He writes that the trip reinforced his appreciation of the bravery of the Armed Forces, and he hails charities such as Help for Heroes. Mr. Cameron also praises public support for repatriation ceremonies at Wootton Bassett and military parades elsewhere. He also signals that the Government will do more to help servicemen's families — particularly in housing and health — and provide better treatment for veterans with mental health problems. "These people know all about duty – they've lived it. Now we as a country must do our duty by them," the Prime Minister writes.
Invoking the wartime spirit of previous generations, he adds: "There is huge respect for the Armed Forces out there, and I want that expressed more loudly and more proudly." The focus for such celebrations will be Armed Forces Day on Saturday. This annual event was started last year following a campaign by The Sunday Telegraph. The centrepiece of next weekend's celebrations will be in Cardiff, including a parade led by the Prince of Wales, fly-pasts, a concert and a firework finale.
Mr. Cameron writes: "Silent gratitude isn't much use to anyone — so next Saturday I hope we see an explosion of red, white and blue all over the country." Building on the theme of the "Big Society" — the Tory election platform that called for greater public involvement in state-provided services — he adds: "Supporting our Armed Forces isn't just a government responsibility — it's a social responsibility."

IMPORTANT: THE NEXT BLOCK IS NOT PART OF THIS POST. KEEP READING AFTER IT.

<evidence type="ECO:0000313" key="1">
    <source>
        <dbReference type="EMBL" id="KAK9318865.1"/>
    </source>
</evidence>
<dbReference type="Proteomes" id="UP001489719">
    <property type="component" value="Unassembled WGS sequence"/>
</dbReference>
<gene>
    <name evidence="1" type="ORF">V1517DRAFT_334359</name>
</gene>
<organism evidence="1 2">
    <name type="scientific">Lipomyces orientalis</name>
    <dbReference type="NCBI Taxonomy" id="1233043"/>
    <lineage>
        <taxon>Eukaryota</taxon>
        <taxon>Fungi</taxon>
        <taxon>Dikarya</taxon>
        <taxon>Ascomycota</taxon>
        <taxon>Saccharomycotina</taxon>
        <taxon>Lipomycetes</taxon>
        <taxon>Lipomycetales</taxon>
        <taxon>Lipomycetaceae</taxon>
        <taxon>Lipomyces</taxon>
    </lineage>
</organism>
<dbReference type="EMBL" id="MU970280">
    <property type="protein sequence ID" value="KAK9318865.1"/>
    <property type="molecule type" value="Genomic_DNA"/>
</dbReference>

Words almost fail us as we gaze in wonder at what Prime Minister Cameron has wrought. The British public is sick of the war in Afghanistan and most seem to feel that Britain was brought into the war (as the EU) under false pretenses. Each British death is a big deal in Britain (as human deaths should be) because British leaders, especially, have not been able to enunciate the reason for the war anymore than American military and civilian leaders have. The salient point of the war, then, is that it continues. Afghanistan is poisoned by depleted uranium weapons and civilians are blown up. The Anglo-American axis has to continue to manufacture rationales.
And this is Cameron's stab … He certainly didn't waste much time. The idea of communitarianism as defined by the Tories was indeed one of a "Big Society" – which in turn involved a subsidiarity of power-sharing (it's a subtle concept, you see). In a previous Bell previous article (click here to read), we quoted New York Times writer David Brooks on the British gentleman behind the concept, one Phillip Blond "who has come seemingly from nowhere to set up a British non-profit called ResPublica" that made the communitarian argument: